The Keys to the Perfect Hand-Cut Fries

French fries have been a staple of American food for decades, and their popularity shows no signs of slowing down. However, while traditional fries are still all the rage, many operators are looking for innovative ways to upgrade this simple side dish. Hand-cut fries are one option that delivers added value and appeals to consumers. That said, making the perfect hand-cut fry requires some practice and skill, partly because they’re so good.

Evolution of French Fries: From Traditional to Hand-Cut Marvels

Although the name implies that fries originated in France, some speculate they were created in Belgium. While there may have been parallel or cross-inventing going on, it’s clear that the French fry is a distinctly European creation.

Initially, cooks created fries to make the potato more palatable. Potatoes were brought to Europe by the Spanish, but it took a while for people to realize how to cook them. Famously, Queen Elizabeth I banned potatoes from England, thanks to a mishap with the royal cook preparing the green leafy part of the plant, which isn’t digestible.

Even today, inspiration and innovation are crucial for developing new French fry dishes and sides. Operators and chefs are keen on experimenting with different toppings, sauces, and frying methods to achieve culinary greatness. However, while the add-ons can make fries tastier, how they’re prepared also matters.

Enter the hand-cut French fry.

Unveiling the Uniqueness of Hand-Cut Fries

Hand-cut fries sometimes can be hard to find on a menu and for a good reason. The steps required to prepare and cook fries by hand can sometimes be time-consuming, meaning that most operators prefer the quick and easy alternative – frozen fries.

However, when quality matters, hand-cut fries enable chefs and operators to control the cooking process more precisely. Most frozen fries have added sugars, starches, and salt. While these additives can be tasty, they’re much less healthy for the customer. Instead, a hand-cut fry provides a much simpler and organic meal experience.

Plus, while most frozen French fries use Russet potatoes, hand-cutting and preparing the fries allows operators to use alternative options like sweet or golden potatoes. By using unique ingredients, operators can leverage them to appeal to health-conscious consumers who want fries without guilt.

Quality Matters: The Impact of Potatoes and Oil on French Fry Flavor

The perfect French fry is little more than a sliced potato fried in oil. Any other ingredients can mess with the final result, so it’s best to keep things as simple as possible. So, because these two ingredients are essential for making any batch of fries, operators have to choose them wisely.

Regarding potatoes, Russets are king, but operators can choose other potato varieties for a better mixture of flavors and consistency. For example, sweet potato fries are becoming far more popular as they offer a salty and sweet combination that is impossible to get with regular Russets.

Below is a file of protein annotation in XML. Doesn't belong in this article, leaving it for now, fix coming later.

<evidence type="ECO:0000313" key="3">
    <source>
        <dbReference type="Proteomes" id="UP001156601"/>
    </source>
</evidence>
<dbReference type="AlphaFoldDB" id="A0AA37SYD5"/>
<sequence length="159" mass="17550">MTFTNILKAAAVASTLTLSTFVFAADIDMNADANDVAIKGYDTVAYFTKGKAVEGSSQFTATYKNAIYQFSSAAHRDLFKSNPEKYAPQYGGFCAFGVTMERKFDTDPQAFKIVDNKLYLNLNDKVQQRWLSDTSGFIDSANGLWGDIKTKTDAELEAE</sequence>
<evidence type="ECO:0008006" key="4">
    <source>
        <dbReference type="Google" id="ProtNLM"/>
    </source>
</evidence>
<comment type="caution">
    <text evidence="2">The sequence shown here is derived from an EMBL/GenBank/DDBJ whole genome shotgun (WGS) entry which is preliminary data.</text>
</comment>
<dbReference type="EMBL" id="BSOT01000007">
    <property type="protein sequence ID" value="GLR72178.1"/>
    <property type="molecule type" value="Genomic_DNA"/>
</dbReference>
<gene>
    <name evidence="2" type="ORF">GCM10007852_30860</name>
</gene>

As far as the oil, chefs have a few options, including peanut, canola, and blended oil. However, more operators are choosing to use other types of fat, such as beef tallow. The type of oil matters because it infuses a specific flavor into the fry. So, depending on how the fries will be served (e.g., salted, sauced, or loaded), the oil can make or break the final dish.

Crafting Perfection: Steps to Create the Perfect Hand-Cut Fries

A big reason why most operators choose frozen fries is that they’re ready to cook out of the bag. However, those who serve hand-cut fries can streamline the process, generating more revenue without adding extra labor.

First, workers must wash the potatoes. Skinning them is a standard process, but many consumers like fries with the skin on them because it creates a better texture and mouthfeel.

Next, one must cut the potatoes. While this can be done by hand, using a fry-cutting tool is better. The results will be consistent, and the cutter will prevent cramping and sore hands.

After cutting, soak the fries for several hours to remove the excess starch. Otherwise, they’ll be a soggy mess. Many chefs choose to blanch the potatoes after soaking them, but it’s unnecessary. Workers must dry the potatoes to remove any excess moisture.

Finally, it’s time for frying. For serving better hand-cut French fries, it’s important to fry them at a lower temperature, around 325 degrees Fahrenheit, for three to four minutes, then again at a higher temperature of 375 degrees Fahrenheit for an additional three to four minutes. Doing this removes any water and ensures a crispy exterior and a soft, creamy interior.

So, while making large batches of hand-cut fries may seem daunting, they don’t have to be time-consuming with the correct tools and procedures. And they’ll make customers keep returning for more, helping increase profits.

Get all the tips and tricks on how to serve up the best French fries in town:

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Topics: Foods & Trends, French Fries